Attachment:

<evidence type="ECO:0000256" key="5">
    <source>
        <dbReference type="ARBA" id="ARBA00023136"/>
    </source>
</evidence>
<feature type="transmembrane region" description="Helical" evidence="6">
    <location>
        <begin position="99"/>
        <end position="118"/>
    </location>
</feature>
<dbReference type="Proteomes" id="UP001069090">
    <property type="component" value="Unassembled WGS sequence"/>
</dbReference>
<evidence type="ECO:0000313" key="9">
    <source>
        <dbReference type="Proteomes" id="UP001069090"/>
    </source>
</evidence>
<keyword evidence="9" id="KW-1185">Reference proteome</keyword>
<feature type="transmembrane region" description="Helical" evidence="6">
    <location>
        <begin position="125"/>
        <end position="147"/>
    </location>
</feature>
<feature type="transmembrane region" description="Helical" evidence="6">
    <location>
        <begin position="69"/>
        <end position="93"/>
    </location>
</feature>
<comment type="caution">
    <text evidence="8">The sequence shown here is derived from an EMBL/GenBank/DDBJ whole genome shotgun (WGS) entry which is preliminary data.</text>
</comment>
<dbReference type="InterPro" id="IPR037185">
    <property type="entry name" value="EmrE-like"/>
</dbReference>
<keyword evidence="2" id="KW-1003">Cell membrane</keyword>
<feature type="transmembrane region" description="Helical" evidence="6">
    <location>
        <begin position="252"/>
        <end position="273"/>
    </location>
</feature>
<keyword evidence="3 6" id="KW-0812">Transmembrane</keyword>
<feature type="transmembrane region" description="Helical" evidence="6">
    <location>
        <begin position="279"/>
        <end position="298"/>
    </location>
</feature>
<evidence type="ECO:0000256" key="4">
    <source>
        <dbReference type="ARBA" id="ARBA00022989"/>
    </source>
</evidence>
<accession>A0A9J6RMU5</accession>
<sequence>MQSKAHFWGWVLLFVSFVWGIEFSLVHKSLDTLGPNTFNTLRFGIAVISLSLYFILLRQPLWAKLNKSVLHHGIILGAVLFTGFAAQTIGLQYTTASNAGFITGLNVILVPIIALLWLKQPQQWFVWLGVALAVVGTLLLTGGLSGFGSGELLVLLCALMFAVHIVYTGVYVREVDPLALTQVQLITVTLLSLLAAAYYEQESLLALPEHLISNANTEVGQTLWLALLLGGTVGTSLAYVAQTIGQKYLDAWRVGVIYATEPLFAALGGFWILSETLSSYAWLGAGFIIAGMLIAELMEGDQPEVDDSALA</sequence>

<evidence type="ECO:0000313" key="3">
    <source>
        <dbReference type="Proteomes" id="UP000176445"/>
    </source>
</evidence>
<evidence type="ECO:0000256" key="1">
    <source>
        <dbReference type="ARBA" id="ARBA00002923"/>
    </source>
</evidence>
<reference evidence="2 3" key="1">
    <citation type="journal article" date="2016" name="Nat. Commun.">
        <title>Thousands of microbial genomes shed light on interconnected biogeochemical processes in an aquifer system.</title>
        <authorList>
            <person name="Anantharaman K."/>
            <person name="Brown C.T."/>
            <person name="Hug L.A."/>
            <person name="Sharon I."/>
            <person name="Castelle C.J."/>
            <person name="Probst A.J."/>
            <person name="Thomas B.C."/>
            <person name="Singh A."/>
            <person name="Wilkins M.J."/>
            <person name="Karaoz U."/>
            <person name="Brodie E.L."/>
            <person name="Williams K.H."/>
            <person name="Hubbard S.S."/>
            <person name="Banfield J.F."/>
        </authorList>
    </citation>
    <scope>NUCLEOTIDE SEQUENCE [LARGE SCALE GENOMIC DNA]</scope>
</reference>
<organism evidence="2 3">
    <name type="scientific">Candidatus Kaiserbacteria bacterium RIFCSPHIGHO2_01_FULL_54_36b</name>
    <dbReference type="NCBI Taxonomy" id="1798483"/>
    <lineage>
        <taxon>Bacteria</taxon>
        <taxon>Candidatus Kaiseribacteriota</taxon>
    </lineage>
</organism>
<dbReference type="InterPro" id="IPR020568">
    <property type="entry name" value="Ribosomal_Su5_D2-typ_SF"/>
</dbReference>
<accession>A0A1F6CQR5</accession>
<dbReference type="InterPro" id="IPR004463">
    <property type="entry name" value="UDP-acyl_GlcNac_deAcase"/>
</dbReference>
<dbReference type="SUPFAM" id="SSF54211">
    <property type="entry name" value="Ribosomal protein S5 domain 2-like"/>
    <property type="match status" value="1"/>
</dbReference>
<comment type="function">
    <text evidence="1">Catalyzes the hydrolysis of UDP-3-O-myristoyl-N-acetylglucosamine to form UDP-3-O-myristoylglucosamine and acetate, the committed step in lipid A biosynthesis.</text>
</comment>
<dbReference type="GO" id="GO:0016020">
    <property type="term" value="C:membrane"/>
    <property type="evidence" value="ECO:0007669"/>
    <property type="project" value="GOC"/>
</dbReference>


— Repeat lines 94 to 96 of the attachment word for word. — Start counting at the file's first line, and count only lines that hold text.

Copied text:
    <dbReference type="NCBI Taxonomy" id="1798483"/>
    <lineage>
        <taxon>Bacteria</taxon>